Using the UIPickerView and UIDatePicker Components (iOS 6)

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In terms of user interface design, there is much to be gained by presenting the user with controls that are similar to physical, “real world” controls. When, for example, a user is presented with a UIButton object in the user interface of an iPhone application they instinctively know that they are supposed to press it because that is what they know to do with a physical button.

In few instances is this real world paradigm more prevalent than in the case of the iOS 6 UIKit Picker components. Both the UIPickerView and UIDatePicker provide a user friendly approach to allowing a user to review and make selections from a wide range of options. In this chapter we will talk about pickers in general before working through a simple example designed to demonstrate the basics of using the Date Picker class. The next chapter, entitled An iOS 6 iPhone UIPickerView Example, will cover the UIPickerView in more detail.

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[edit] The DatePicker and PickerView Components

If you have used the iPhone’s built-in calendar application then the chances are very good that you have also used an instance of the UIDatePicker class. This class provides a user friendly and intuitive way for the user of an application to make date and time selections. Figure 29-1 illustrates the appearance of a typical DatePicker component implementation:


The iPhone iOS 6 Date Picker Object

Figure 29-1


The picker is composed of multiple wheels referred to as components each of which spins independently of the others (at least by default since it is also possible to make components dependent on each another). Each item on a wheel represents an option and is referred to as a row. A row in a component is deemed to be selected when it is positioned beneath the highlighted strip. For example, Figure 29-1 shows the Today row as being selected in the far left hand component.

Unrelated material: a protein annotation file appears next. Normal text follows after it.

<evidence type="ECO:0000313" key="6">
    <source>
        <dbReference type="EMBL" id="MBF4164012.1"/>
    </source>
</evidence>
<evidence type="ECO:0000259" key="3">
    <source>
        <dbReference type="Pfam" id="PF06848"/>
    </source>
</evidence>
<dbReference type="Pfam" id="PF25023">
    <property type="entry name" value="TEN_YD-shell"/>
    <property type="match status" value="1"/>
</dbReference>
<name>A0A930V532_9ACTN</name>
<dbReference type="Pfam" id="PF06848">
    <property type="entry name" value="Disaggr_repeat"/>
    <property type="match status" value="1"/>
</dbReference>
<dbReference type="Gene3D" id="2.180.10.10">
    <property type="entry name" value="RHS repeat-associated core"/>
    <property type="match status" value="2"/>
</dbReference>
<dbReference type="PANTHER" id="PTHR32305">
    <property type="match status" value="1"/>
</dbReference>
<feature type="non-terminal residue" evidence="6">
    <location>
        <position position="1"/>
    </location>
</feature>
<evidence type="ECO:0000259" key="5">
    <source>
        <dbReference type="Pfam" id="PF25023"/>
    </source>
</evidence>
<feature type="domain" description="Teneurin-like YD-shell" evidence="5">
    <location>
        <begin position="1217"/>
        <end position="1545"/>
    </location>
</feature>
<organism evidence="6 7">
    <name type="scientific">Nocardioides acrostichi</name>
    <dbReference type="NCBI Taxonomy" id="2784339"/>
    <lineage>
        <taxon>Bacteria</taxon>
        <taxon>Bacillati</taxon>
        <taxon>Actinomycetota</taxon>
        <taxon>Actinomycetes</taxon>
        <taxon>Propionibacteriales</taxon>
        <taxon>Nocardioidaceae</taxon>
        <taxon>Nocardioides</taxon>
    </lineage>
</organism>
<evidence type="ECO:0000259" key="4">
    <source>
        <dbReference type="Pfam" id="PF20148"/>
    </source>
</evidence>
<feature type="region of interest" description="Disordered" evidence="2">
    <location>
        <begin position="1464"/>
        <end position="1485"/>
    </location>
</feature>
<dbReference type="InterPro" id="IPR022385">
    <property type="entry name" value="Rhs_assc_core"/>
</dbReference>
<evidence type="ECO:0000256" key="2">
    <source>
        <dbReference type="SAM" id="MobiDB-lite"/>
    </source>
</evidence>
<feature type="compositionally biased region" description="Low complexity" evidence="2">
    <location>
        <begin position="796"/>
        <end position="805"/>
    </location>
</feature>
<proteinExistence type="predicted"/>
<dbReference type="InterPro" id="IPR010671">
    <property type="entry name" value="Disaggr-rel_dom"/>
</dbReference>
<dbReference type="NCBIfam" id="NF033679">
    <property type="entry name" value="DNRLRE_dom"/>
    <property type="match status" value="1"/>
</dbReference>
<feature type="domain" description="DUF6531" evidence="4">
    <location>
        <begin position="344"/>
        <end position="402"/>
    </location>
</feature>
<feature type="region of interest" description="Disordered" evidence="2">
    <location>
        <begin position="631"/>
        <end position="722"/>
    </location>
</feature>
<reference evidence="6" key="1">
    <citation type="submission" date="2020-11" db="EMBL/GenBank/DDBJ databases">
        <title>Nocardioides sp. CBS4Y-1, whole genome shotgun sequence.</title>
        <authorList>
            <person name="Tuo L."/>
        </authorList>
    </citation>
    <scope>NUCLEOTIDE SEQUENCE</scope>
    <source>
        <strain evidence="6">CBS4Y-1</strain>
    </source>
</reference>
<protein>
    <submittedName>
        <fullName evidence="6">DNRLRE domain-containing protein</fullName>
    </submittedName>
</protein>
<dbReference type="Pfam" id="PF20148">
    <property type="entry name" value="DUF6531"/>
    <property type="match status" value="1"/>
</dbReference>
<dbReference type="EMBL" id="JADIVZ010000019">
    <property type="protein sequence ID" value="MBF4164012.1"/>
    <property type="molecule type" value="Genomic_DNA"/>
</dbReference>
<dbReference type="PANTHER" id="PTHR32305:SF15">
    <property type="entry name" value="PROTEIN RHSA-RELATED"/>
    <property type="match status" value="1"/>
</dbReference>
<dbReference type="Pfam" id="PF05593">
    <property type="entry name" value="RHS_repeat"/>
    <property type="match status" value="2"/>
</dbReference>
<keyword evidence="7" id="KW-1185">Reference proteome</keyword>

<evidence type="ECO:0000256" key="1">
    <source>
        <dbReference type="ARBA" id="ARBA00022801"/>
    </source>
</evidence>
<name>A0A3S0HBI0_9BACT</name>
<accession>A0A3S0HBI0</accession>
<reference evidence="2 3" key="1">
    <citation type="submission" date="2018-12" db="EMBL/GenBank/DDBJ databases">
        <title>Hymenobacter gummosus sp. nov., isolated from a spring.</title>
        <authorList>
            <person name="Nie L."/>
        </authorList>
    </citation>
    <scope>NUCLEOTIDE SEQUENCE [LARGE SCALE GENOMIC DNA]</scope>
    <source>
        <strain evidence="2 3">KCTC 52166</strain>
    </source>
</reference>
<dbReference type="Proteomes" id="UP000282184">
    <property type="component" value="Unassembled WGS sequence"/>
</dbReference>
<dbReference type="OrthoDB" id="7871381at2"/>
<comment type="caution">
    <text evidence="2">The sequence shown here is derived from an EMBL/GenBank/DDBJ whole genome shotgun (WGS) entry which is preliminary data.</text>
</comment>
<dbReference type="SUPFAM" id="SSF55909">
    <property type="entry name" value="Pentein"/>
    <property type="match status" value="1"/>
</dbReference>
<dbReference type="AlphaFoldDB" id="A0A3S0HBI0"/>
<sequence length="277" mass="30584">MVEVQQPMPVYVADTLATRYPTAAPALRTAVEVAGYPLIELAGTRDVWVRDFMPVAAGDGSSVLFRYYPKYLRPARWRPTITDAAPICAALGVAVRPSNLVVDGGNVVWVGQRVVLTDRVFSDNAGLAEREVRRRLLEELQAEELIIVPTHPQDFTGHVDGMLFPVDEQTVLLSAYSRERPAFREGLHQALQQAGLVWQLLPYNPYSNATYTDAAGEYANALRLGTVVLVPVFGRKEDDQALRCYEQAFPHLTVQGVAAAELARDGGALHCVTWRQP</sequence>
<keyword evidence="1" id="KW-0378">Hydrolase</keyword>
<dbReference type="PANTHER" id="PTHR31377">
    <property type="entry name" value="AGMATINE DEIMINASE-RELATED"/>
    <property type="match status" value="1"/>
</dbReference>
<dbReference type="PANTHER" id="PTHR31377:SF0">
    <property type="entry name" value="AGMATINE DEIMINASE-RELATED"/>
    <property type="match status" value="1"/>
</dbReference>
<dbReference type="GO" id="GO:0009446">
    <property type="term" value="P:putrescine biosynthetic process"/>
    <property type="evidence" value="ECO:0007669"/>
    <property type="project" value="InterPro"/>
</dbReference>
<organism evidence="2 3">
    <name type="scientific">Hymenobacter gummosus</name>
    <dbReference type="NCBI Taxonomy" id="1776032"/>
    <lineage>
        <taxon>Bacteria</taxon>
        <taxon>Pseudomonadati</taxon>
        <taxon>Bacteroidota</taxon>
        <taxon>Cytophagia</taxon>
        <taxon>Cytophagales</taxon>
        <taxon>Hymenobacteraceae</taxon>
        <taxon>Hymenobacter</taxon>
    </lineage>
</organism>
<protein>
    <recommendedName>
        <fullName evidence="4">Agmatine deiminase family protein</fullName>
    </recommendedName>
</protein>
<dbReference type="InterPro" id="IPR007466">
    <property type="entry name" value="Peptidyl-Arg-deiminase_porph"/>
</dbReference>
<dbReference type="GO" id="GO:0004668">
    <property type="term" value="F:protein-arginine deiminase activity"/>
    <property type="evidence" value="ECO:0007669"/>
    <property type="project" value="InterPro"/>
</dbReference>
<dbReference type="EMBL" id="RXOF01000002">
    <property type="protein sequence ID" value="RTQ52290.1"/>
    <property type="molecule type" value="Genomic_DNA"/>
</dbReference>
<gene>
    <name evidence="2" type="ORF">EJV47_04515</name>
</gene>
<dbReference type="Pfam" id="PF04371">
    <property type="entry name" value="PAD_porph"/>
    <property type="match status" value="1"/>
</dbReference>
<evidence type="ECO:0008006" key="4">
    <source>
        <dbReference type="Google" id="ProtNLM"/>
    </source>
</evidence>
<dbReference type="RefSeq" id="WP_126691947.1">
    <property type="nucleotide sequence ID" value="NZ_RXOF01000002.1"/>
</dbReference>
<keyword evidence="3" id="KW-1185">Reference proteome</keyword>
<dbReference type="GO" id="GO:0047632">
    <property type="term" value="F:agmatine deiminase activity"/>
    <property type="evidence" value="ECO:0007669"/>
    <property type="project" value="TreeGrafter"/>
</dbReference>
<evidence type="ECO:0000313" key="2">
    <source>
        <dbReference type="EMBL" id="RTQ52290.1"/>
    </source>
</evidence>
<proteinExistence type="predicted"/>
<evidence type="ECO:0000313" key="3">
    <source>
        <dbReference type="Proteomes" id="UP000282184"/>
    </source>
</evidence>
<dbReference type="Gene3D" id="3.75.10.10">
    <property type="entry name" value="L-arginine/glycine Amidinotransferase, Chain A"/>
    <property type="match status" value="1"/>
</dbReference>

The UIDatePicker component is a pre-configured class designed specifically for the selection of dates and times. The UIPickerView class, on the other hand, allows for the creation of custom picker controls and will explored in An iOS 6 iPhone UIPickerView Example.

[edit] A DatePicker Example

By way of introduction to the concept of using pickers in an iOS 6 iPhone application we will begin with a very simple example that utilizes the UIDatePicker class. The application will consist of a DatePicker, a label and a button. When the button is pressed by the user the date and time selected in the picker will be displayed on the label component.

Begin by creating a new iOS iPhone project using the Single View Application template with Storyboard and Automatic Reference Counting support and enter DatePicker for both the product name and class prefix.

[edit] Designing the User Interface

Select the MainStoryboard.storyboard file and drag and drop the Date Picker, Label and Button components from the Object Library panel (View -> Utilities -> Show Object Library) onto the view and modify and position the layout so that the view resembles Figure 29-2:


The user interface of an example iPhone iOS 6 UIDatePicker application

Figure 29-2